The Effects of Spearmint Chewing Gum on Cognition and Electroencephalogram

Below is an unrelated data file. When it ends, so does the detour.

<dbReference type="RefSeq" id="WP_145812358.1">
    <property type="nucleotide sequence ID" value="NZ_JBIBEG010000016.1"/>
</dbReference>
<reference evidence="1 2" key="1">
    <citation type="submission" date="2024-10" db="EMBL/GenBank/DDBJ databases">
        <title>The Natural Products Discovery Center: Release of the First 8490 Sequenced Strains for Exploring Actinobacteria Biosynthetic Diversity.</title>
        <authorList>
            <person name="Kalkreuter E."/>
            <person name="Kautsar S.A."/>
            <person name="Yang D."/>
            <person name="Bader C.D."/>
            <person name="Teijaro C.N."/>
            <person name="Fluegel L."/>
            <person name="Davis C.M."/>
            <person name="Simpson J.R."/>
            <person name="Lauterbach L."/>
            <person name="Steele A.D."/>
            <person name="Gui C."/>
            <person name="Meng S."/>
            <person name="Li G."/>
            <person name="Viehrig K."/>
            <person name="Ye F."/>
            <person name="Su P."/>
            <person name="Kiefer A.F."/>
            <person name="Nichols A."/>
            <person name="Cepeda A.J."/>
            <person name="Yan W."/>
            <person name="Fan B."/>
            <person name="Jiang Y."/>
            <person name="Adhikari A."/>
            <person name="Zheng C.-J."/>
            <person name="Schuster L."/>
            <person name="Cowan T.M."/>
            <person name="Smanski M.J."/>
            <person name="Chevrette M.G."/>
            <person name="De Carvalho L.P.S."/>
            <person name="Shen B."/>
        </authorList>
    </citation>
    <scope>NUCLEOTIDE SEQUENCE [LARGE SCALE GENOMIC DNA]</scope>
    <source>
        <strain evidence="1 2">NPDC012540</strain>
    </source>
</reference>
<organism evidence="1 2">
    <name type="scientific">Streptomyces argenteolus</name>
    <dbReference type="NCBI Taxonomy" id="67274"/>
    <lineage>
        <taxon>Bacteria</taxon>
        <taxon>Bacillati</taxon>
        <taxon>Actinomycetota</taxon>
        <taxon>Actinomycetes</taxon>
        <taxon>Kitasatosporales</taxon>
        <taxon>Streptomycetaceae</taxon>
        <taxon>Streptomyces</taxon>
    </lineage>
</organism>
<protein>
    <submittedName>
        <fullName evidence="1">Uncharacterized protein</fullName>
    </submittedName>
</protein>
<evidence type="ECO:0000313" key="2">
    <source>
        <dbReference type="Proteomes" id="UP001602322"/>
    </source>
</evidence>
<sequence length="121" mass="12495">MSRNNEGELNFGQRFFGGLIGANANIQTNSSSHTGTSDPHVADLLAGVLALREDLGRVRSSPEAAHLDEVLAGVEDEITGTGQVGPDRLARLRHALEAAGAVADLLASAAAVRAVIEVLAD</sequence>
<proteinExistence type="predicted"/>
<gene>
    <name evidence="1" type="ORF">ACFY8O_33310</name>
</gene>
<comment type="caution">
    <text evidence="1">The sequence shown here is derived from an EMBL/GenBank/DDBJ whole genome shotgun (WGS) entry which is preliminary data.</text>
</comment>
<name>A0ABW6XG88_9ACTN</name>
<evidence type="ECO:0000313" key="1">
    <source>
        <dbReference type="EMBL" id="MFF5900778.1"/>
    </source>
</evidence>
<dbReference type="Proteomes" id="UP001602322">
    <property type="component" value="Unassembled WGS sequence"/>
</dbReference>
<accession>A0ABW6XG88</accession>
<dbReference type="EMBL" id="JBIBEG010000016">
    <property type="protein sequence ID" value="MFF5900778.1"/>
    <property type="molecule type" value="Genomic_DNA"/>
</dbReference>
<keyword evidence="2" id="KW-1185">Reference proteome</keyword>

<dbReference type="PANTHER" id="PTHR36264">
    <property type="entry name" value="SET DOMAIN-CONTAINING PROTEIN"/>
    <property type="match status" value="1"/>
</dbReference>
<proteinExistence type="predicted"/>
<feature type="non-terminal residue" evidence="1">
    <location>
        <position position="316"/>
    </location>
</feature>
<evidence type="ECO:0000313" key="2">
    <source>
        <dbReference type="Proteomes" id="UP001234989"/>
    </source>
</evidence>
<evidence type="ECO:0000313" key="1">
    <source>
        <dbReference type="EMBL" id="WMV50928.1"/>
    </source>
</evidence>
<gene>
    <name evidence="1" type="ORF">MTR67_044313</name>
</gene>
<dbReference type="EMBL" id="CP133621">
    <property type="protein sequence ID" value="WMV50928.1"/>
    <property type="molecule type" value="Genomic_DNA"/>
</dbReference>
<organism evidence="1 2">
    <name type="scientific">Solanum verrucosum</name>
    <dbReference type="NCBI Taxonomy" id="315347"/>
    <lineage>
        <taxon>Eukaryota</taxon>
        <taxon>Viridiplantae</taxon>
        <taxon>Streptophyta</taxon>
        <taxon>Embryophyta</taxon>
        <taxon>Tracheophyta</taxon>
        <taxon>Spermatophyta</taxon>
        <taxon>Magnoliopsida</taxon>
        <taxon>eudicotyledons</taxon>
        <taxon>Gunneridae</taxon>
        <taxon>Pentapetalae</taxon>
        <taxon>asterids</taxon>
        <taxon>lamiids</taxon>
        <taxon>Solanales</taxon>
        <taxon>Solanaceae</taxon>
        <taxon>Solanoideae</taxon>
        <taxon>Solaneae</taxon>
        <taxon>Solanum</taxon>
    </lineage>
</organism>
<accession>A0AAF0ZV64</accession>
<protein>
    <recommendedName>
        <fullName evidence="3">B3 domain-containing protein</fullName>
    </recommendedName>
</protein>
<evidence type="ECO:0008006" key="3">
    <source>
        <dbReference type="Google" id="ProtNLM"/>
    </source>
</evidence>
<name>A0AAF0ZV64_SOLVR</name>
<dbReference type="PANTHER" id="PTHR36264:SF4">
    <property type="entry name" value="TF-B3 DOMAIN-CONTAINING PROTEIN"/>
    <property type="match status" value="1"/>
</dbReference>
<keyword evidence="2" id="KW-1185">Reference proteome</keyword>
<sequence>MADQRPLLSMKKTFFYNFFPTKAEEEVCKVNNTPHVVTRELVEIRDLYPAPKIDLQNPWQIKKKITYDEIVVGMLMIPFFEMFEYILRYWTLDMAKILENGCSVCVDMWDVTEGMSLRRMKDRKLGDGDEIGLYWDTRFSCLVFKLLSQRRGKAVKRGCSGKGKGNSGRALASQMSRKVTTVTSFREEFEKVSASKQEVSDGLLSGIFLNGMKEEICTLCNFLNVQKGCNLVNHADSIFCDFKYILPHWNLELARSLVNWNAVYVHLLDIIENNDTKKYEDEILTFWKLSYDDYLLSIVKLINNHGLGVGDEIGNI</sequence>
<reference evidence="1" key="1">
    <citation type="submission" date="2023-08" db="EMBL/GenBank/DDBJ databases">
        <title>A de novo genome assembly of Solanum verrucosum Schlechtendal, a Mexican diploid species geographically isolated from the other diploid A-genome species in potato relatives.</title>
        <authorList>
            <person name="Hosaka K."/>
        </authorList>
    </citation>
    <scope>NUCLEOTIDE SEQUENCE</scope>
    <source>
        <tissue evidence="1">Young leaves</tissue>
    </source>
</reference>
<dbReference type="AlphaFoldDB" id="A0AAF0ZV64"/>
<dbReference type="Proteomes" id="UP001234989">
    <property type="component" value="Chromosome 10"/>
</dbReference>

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1 The Effects of Spearmint Chewing Gum on Cognition and Electroencephalogram Kristen Campbell, Vanessa Malochleb, Maia Assaf, Wally Moreno, Donald Jones Faculty Sponsor: Julius Militante Department of Biology; University of Michigan-Flint Abstract The purpose of this project was to test for any changes in brain waves and cognition as affected by chewing Trident spearmint gum, which is associated with therapeutic and aroma therapeutic claims. These changes were measured using an Electroencephalogram (EEG), on a Student Biopac Laboratory System, and an online Stroop Test. We have found that chewing spearmint gum 5 minutes prior to testing does not have a significant effect on cognition and does not have a significant effect on alpha, beta, delta, or theta waves. The results of this study are supported by several other published studies. It is possible that 5 minutes is not adequate time for the benefits of increased blood flow and increased insulin release to take effect. More research is needed to confirm these hypotheses. This project was conducted as an required experimental project at the University of Michigan-Flint for a Mammalian Physiology course. Introduction There have been numerous studies done to test the effects of chewing gum on cognition and to test the effects as measured on an Electroencephalogram (EEG). It is thought that the increase in cognition while chewing gum may be due to an increase in cerebral blood flow to the frontal/temporal brain regions, increase the amount of insulin released, or create a context dependent effect (Baker et al, 2004)(Tusha & Simpson, 2010). Mastication has been shown to increase cerebral blood flow using Positron Emission Topography (PET) and Magnetic Resonance Imaging (MRI) (Momose et al, 1997). Using Transcranial Doppler ultrasound, Hawegawa et al (2007), also found that middle cerebral artery blood flow velocity increases during chewing gum. Increased blood flow to certain areas of the brain may, in part, be the reason for increased cognition and changes in brain wave activity. Neurons in the brain communicate via electrical impulses through synapses of neurons. These electrical impulses result in a change in voltage that can be summated and measured by electrodes on the surface of the skin. EEG s are a useful diagnostic test for epilepsy or sleep disorders. A Stroop test is a psychological test that measures cognition and the ability to focus attention on a task. The idea of the Stroop test is that it takes longer to identify a color by its name when the name is not denoted by the color. This is thought to increase the time it takes to decide the color and increases the risk for mistake. A Stroop test measures 2 different times: normal and interference. Normal time is the time it takes a person to identify a color when the name is denoted by the color. For example, the word is red and the color font is red. Interference time is the time it takes a person to identify a color when the name is not denoted by its actual color. For example, the word is red but the actual font color is orange. There have been studies implying there are no cognitive improvements associated with chewing gum (Onyper et al, 2011) but these studies have been done with subjects chewing gum during testing which may have an effect on cognition. It is possible there is an initial period of time where the brain is distracted by the act of chewing gum. It is also possible these studies did not test cognition long enough to witness the full benefits. Onyper et al (2010) tested cognition as a function of time and found initially